• A 4:59 edit of "Closer To The Heart" was released as a promo cd single. Twenty four seconds (from 3:27-3:51) of the original album version have been removed for the edit at approximately 3:33, and additional crowd cheering before and after the music is also heard.
  • A Farewell To Kings 40th Anniversary Edition
  • The Hammersmith recording is not the complete show; missing from the setlist are Lakeside Park, Closer to the Heart, 2112 and the drum solo (shortened to 10 seconds at the end of "In The Mood"). The complete show was later included in the A Farewell To Kings 40th Anniversary Edition.
  • Disks 1 & 2 recorded 6/14/97, except: Disk 1 track 4, 4/30/94; Disk 1 track 6, 2/27/94; Disk 1 track 7, 5/24/97; Disk 1 track 10 & Disk 2 track 7, 6/23/97; Disk 2 track 2, 3/22/94; Disk 2 track 6, 7/2/97. * Disk 2 track 10, 6/4/97 (Japanese release only); Disk 3 recorded 2/20/1978
  • As demonstrated on both All The World's A Stage and the Hammersmith Odeon recording, during live performances of "Bastille Day", Geddy mixes together the first and last stanzes, singing "Hear the echoes of the centuries, Power isn't all that money buys" in the first chorus, instead of "Free the dungeons of the innocent, The king will kneel, and let his kingdom rise".
  • Click here for the 'Different Stages' Transcript Archive.

In Their Own Words

"Joking that the ClusterWorks enhancement may be of 'special interest to people who smoke a lot of herbs', Lee had some light-hearted advice for those Rush fans who are so inclined. 'Get your stash out and vibe out for an hour,' said Lee laughing". - Jam! Showbiz, November 6, 1998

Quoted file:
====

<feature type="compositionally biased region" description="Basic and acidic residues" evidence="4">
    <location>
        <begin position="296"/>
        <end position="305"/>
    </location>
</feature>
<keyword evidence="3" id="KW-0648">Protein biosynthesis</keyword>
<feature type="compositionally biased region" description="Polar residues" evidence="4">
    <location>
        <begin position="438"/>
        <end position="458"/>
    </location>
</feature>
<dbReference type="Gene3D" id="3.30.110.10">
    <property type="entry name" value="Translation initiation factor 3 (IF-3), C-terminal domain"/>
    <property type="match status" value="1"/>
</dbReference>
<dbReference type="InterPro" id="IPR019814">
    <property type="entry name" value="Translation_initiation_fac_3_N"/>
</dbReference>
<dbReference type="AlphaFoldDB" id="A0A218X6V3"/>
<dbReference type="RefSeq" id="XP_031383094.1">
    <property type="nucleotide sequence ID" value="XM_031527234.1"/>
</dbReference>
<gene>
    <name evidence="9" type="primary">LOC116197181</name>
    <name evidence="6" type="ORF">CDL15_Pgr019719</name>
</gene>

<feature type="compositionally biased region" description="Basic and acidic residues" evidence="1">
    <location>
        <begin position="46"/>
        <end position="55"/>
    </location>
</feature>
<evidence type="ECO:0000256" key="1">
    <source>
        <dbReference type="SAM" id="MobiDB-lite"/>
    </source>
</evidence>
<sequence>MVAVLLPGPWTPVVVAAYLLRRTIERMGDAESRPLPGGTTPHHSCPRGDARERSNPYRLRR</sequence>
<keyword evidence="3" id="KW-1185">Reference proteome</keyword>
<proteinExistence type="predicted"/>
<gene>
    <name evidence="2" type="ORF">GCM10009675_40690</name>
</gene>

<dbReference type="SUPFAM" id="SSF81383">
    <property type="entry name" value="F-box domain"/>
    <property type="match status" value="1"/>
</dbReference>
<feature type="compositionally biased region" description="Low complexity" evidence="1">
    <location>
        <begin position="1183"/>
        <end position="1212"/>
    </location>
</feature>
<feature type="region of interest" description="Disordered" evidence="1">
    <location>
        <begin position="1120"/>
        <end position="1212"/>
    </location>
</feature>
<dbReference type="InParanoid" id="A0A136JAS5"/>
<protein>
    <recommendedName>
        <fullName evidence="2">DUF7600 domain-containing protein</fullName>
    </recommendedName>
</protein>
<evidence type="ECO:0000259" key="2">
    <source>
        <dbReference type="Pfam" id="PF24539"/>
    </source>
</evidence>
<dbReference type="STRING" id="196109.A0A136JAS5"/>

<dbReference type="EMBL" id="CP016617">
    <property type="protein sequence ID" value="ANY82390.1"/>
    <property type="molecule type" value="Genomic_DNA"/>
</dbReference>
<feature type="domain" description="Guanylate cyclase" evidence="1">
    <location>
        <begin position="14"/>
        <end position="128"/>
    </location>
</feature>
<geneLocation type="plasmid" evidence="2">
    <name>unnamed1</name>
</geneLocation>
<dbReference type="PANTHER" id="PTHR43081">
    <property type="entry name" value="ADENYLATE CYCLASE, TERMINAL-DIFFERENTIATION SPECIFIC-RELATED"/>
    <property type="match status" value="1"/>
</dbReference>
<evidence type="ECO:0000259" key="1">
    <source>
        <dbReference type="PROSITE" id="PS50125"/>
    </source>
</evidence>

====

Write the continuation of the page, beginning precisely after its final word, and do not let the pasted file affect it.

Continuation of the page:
"It was due October 6, but it was pulled back to include two more tracks that were initially left off, 'Analog Kid' and 'Show Don't Tell.' What happened was, well, because I was doing it on my own (bandmates Neil Peart and Alex Lifeson were not in on the final production), I had the luxury of changing my mind. There was three or four versions of each side, so when I realized how much time I had before the release date, I was constantly tweaking. It came to my attention late in the proceedings, I had seen a list of somebody's favorite songs and 'Analog Kid' was on it. I remembered, 'Damn! I wanted to mix that song!' In the confusion of making the record, so many songs, I just forgot about it. Fortunately, everybody was still around, so I was able to go back in and do it. 'Show Don't Tell' was already mixed, so I figured as long as we were changing it, we might as well add both." - Geddy Lee, Long Island Entertainment, October 1998
"No. You can't go back." - Neil Peart (when asked if Rush would ever again play the full version of "2112" in concert), Rush Backstage Club Newsletter, 1988
"The last one [Different Stages] was the best one. It has the best packaging of the stuff from Hammersmith Odeon. We included that so you get 20 years. You can see the rawness of those days and the maturity and confidence of the more recent days. We are proud of it, but it is an enormous headache to do a live record." - Alex Lifeson, JAM! Showbiz, May 7, 2002
"[Natural Science is] one of my favorite songs. It's one of those songs that kind of went away in our live show for many years. And when we brought it back, we changed the arrangement a bit. There were things in the arrangement that were a little shortchanged in the original song. Like in the second part of the song for the main 'wheels within wheels' part of the song. It's not a traditional song; there's no real verse/chorus/verse/chorus, but I remember certain melodies like that that I felt derserved to appear more than they did, and I thought it would give the song more resonance. So we did those things, and the last section of the song is made shorter than it was in the original version. I felt we had kind of overdone it on the record. So sometimes there's that opportunity to fix a mistake or an arrangement that may be short-changed in some way. And I think our current version live is the best we've ever played it." - Geddy Lee, Contents Under Pressure